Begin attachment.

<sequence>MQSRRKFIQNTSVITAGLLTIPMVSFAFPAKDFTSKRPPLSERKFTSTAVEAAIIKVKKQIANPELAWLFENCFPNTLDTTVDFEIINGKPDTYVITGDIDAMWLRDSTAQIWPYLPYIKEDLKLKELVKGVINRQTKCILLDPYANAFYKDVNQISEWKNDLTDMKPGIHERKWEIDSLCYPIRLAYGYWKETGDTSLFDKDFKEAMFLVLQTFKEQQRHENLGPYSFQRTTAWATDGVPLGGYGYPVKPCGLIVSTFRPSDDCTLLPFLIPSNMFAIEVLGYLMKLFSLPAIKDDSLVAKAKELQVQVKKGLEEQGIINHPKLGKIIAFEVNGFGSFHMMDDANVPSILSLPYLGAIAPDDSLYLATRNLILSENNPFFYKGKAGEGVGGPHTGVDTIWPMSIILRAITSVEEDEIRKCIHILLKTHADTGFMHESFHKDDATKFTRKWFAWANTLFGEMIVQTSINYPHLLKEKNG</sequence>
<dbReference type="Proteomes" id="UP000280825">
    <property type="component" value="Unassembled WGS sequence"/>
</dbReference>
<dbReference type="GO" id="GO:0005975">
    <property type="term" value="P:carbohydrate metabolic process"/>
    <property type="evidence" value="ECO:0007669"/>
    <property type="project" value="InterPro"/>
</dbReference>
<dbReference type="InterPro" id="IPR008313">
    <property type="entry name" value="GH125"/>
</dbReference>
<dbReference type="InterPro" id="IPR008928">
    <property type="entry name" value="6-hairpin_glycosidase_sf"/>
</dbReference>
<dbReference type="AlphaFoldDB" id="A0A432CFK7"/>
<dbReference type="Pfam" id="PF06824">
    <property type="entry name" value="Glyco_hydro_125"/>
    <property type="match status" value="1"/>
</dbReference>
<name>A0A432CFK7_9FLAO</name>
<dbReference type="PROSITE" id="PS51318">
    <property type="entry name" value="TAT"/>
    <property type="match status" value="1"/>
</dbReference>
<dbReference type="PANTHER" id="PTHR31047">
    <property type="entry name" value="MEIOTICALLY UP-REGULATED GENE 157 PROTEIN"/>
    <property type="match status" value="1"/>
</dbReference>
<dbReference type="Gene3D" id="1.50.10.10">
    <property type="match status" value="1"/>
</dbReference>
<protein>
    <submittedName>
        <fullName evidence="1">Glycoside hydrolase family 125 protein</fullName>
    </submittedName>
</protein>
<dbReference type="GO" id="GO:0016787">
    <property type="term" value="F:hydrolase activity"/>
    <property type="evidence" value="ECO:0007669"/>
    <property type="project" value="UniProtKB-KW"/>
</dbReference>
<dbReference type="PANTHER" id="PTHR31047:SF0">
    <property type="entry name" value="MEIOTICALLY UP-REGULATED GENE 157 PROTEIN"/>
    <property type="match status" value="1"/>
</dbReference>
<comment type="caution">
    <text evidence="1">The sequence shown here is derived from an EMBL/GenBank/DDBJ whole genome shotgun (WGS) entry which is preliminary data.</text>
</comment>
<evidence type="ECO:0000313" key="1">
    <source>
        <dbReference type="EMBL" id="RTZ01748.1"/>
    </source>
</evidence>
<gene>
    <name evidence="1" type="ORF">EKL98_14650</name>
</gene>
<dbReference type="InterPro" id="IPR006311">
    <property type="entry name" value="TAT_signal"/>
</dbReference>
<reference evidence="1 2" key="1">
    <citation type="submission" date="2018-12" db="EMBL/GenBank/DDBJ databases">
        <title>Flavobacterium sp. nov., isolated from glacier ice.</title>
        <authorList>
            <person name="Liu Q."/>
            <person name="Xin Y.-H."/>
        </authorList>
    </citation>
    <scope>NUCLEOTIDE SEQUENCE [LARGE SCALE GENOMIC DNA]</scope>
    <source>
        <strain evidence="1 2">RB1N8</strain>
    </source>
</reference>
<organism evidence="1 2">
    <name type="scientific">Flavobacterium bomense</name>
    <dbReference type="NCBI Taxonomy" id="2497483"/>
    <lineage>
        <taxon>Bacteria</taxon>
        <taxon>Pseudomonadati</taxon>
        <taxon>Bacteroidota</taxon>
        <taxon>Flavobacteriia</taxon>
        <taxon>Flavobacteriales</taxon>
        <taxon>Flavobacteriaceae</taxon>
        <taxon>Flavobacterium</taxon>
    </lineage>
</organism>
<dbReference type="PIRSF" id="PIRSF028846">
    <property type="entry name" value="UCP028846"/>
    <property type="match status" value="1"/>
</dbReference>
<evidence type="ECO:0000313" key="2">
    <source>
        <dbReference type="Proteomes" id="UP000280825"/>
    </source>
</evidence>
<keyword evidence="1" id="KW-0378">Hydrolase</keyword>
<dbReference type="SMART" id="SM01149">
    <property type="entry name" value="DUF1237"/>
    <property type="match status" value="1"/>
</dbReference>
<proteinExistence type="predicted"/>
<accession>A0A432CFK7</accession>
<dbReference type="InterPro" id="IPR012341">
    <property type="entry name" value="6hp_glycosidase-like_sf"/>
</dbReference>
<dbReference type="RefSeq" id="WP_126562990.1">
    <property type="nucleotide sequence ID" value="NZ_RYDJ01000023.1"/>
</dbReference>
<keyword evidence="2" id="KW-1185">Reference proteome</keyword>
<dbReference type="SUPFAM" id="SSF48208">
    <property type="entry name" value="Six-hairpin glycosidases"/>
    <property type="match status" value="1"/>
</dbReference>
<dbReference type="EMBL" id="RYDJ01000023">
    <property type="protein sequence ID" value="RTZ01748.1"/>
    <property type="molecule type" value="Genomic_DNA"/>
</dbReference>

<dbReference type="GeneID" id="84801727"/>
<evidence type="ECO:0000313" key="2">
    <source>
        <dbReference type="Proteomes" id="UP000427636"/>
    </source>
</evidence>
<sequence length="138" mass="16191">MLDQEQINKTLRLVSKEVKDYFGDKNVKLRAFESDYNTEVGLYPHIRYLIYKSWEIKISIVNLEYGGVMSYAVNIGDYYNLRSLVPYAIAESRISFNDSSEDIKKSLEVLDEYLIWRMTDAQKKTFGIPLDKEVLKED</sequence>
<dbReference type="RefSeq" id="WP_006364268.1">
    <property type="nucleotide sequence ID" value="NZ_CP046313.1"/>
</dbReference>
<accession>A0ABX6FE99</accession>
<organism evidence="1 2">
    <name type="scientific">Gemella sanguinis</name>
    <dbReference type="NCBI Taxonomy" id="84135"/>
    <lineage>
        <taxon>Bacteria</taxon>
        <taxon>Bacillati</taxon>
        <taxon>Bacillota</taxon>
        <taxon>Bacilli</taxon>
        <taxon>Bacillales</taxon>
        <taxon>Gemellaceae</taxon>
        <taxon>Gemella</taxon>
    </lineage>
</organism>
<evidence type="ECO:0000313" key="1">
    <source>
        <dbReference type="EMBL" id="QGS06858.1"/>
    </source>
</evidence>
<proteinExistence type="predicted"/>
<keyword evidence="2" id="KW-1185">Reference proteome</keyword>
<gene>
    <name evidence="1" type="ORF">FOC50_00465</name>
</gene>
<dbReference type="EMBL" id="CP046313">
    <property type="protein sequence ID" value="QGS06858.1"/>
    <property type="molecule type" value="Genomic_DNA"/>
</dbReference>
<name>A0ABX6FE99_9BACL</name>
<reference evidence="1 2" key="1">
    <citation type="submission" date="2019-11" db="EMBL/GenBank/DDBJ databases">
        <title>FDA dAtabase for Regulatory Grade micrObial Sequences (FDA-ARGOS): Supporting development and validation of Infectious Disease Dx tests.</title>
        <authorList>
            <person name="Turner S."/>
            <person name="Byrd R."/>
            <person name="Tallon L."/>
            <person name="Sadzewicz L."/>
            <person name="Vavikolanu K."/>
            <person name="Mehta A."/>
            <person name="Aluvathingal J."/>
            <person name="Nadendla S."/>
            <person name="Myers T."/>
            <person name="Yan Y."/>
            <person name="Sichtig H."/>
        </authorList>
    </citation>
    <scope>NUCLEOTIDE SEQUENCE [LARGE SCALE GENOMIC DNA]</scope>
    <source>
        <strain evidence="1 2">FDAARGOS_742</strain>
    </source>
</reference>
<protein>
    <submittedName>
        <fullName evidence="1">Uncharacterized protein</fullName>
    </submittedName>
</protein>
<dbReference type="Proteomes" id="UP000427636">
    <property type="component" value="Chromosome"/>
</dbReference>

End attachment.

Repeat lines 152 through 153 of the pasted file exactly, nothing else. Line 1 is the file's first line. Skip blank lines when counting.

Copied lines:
<dbReference type="EMBL" id="CP046313">
    <property type="protein sequence ID" value="QGS06858.1"/>